Before the Movie:


What does it mean to have the right to vote? (Tap prior knowledge)

What parts of the population have not always had the right to vote? What do you think was involved in getting that right? (Tap prior knowledge; Predict)


During the Movie (Pause Points):


Stop at the following times in the movie and ask questions or prompt a discussion to keep students focused and to assess their understanding before moving on:


Timecode 2:24: Why have there been so many voting rights amendments? (Make inferences)

Timecode 4:41: How did suppressing voting rights affect segregation laws? (Identify cause/effect)

Timecode 7:44: What characteristic traits do the activists Fannie Lou Hamer, John Lewis, and Martin Luther King, Jr. have in common? (Identify character traits, Compare/contrast)


After the Movie:


Look at the four related movies at the bottom of the page. Explain how each is connected to the Voting Rights topic. (Make connections)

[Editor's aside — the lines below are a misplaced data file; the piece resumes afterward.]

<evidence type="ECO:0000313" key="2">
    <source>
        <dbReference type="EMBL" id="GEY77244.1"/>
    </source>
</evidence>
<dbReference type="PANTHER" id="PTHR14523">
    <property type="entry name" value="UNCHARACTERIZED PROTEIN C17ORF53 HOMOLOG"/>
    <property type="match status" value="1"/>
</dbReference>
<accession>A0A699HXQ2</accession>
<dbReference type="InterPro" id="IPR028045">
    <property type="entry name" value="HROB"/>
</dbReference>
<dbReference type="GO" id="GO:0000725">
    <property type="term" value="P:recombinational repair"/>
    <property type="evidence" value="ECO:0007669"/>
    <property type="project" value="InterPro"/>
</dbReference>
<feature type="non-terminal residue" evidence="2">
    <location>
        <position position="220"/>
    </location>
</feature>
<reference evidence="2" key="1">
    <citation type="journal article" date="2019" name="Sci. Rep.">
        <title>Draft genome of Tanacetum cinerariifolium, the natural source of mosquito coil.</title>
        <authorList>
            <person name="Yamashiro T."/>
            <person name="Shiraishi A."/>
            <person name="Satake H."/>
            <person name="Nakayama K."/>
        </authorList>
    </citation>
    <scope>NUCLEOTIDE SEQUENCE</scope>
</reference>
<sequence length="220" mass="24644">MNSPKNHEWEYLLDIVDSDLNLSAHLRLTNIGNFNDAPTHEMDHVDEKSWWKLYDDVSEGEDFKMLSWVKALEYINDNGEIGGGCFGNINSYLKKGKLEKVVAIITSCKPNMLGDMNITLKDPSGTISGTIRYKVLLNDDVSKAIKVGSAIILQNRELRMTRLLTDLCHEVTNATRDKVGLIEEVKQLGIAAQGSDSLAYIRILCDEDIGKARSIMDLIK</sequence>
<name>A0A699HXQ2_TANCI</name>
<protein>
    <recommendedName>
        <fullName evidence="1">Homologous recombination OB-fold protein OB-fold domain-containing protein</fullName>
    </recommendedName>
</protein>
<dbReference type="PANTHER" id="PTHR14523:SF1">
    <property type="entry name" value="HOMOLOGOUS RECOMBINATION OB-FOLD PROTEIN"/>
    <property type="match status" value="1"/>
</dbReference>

Why is it important to have representatives from diverse backgrounds? (Draw conclusions)

Why is it important that everyone vote? What effect does low voter turn out have on an election? (Draw conclusions; Identify cause/effect)

How would mail-in voting expand the voter base? (Reflect)


BrainPOP recommends reading the movie description that appears on the Voting Rights Topic Page to your class or have students read independently. Then have them watch the movie once through without pausing. Then, watch it again as class, this time using the discussion prompts.


*BrainPOP’s Discussion Questions and Prompts align to CCSS Speaking and Listening Standards.